How Alabama And Florida Are Faring After Hurricane Sally It's been several days since Hurricane Sally hit the northern Gulf coast. Sally was less powerful than past hurricanes, but still caused a slew of damage.
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How Alabama And Florida Are Faring After Hurricane Sally

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How Alabama And Florida Are Faring After Hurricane Sally

How Alabama And Florida Are Faring After Hurricane Sally

How Alabama And Florida Are Faring After Hurricane Sally

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It's been several days since Hurricane Sally hit the northern Gulf coast. Sally was less powerful than past hurricanes, but still caused a slew of damage.

DAVID GREENE, HOST:

In one Florida county, it is estimated Hurricane Sally caused $29 million in damage to roads and public buildings. And that number could go up from here. Escambia County and the city of Pensacola bore the brunt. And Dave Dunwoody of member station WUWF in Pensacola joins us this morning. Hi, Dave.

DAVE DUNWOODY, BYLINE: Hi, David. How are you doing?

GREENE: I'm OK. How are you doing? - is the question. I know your community's just been hit. I mean, what are you facing there?

DUNWOODY: Well, we're facing a massive cleanup, especially in the flood-prone areas. We still have standing water around the area. But work has been underway ever since the rain left here a couple of days ago. Utility crews have gone out - about 7,000 trucks, and work is underway to restore the part of the water system that went down and also just to get everything back up and running.

GREENE: Well, I mean, it sounds like you might have avoided the worst, but it still sounds like it was quite a storm.

DUNWOODY: It was quite a storm. And we had a visit from Gov. DeSantis yesterday - came in, surveyed the damage overhead in a Coast Guard C-130 and basically - you know, basically said, we were going - they were going to, you know, provide what the state, what the city and the county need to get back on their feet.

GREENE: Well, can I ask you - I mean, this is even harder because it's during a pandemic, when there's all this need for social distancing? Like, have shelters been able to manage the job of helping people through this?

DUNWOODY: Well, there are - of course, everybody's masking up, and they are social distancing, which makes it even tougher because in normal times like with Ivan, you know, you could just - people - put people in a shelter, and it didn't matter you know, how close they were. It's a different story now. So they are doing a good job. They have several shelters open. And they are social distancing. And everyone that walks into one of those shelters has to have a mask.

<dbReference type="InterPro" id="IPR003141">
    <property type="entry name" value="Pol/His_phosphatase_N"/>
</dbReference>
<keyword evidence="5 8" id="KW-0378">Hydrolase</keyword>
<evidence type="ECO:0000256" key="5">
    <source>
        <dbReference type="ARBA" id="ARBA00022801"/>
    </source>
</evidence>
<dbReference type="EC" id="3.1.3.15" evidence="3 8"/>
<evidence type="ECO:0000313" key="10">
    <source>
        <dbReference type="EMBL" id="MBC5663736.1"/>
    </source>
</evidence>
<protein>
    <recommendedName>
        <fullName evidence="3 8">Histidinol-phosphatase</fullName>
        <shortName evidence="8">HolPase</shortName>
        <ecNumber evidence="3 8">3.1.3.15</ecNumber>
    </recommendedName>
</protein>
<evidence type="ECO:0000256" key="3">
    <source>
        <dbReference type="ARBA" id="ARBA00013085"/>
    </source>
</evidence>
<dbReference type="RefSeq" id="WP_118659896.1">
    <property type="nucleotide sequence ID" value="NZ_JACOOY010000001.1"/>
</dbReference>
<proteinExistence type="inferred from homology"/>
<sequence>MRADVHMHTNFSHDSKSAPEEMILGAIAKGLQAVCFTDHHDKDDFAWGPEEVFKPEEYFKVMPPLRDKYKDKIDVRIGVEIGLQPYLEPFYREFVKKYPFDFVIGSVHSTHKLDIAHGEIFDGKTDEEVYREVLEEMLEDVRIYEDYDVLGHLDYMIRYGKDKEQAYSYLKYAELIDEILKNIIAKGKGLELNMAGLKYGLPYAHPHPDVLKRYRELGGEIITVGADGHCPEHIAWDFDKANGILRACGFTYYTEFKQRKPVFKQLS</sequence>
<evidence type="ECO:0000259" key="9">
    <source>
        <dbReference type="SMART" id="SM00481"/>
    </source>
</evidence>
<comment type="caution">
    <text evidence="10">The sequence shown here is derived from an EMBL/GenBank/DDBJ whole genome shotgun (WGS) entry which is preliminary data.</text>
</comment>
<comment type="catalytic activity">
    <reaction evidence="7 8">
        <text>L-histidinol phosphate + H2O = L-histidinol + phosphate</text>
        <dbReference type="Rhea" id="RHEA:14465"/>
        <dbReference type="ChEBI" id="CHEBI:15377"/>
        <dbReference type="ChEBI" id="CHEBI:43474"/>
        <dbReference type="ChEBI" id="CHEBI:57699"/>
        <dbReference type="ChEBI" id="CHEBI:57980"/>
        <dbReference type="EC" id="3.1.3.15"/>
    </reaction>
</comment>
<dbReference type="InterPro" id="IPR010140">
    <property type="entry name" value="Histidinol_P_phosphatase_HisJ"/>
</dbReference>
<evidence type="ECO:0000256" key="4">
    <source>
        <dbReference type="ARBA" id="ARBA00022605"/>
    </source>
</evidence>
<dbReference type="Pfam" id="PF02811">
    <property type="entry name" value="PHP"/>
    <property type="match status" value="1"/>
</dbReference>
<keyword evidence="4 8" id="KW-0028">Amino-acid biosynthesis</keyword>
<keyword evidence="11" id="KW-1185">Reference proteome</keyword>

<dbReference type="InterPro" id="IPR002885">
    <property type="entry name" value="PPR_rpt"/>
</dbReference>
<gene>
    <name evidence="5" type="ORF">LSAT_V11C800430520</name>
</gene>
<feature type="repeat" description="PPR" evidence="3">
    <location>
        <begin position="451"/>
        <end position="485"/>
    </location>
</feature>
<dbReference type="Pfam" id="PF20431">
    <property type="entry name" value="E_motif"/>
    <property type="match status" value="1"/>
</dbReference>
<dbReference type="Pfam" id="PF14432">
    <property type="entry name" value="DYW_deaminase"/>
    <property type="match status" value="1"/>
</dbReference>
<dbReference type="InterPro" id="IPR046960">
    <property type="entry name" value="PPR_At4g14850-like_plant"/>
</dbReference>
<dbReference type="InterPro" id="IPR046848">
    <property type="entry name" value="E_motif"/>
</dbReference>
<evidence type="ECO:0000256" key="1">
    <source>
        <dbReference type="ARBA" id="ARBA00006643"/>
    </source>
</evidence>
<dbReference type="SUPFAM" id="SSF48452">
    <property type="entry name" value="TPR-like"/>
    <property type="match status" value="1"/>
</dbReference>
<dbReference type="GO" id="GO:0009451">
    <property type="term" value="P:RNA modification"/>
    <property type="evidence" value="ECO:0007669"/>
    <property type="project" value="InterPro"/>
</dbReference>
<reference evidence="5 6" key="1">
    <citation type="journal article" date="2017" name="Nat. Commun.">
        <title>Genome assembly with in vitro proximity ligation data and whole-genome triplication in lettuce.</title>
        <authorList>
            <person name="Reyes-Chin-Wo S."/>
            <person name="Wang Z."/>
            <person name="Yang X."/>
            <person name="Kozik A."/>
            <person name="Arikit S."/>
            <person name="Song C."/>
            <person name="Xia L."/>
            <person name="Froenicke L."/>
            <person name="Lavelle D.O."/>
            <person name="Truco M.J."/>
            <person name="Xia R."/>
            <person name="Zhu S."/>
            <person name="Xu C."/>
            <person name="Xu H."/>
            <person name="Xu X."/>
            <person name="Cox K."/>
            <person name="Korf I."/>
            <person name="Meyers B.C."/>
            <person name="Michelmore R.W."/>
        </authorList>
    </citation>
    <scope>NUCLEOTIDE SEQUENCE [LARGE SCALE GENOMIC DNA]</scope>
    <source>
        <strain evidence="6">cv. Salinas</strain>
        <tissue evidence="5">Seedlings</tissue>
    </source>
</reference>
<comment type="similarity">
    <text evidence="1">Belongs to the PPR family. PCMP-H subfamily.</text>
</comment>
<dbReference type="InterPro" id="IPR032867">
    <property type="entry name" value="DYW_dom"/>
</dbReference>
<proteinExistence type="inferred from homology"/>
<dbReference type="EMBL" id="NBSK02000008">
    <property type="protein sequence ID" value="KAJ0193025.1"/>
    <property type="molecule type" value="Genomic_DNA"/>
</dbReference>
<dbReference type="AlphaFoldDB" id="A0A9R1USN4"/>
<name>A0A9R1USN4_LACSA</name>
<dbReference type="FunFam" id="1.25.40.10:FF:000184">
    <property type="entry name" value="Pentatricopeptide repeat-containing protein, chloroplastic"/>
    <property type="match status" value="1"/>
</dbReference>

GREENE: And I guess always after a hurricane goes through this strong, there's the question of immediate needs and then long-term rebuilding. I mean, what are some of the biggest obstacles that your community is facing as we go forward here?

DUNWOODY: Well, with any huge storm, electricity is the - tops the agenda. They started out at around 200,000 people without power. They've whittled that down considerably right now. And they're also - they also have a boil-water advisory in effect. And that's every water system in the area, both large and small. And then they're dealing with the water damage from homes and businesses. And the good thing, if there is a good thing about this - a lot of people here have gone through this before with Ivan. And some people are telling me, you know, this isn't Ivan. And they're able to cope.

GREENE: Wow. I mean, it's just been so many hurricanes. It feels like things could be getting busier and busier for communities like yours.

DUNWOODY: Yeah, it will be. And it's going to be for a while yet. We've got - I haven't seen any blew roofs around here. Part of that could be because after Ivan, there became a home-hardening program.

GREENE: All right. Well, WUWF's Dave Dunwoody joining us from Pensacola, Fla. Hope your community comes back in, and thanks so much for telling us about the situation there.

DUNWOODY: OK, thank you. And it will come back.

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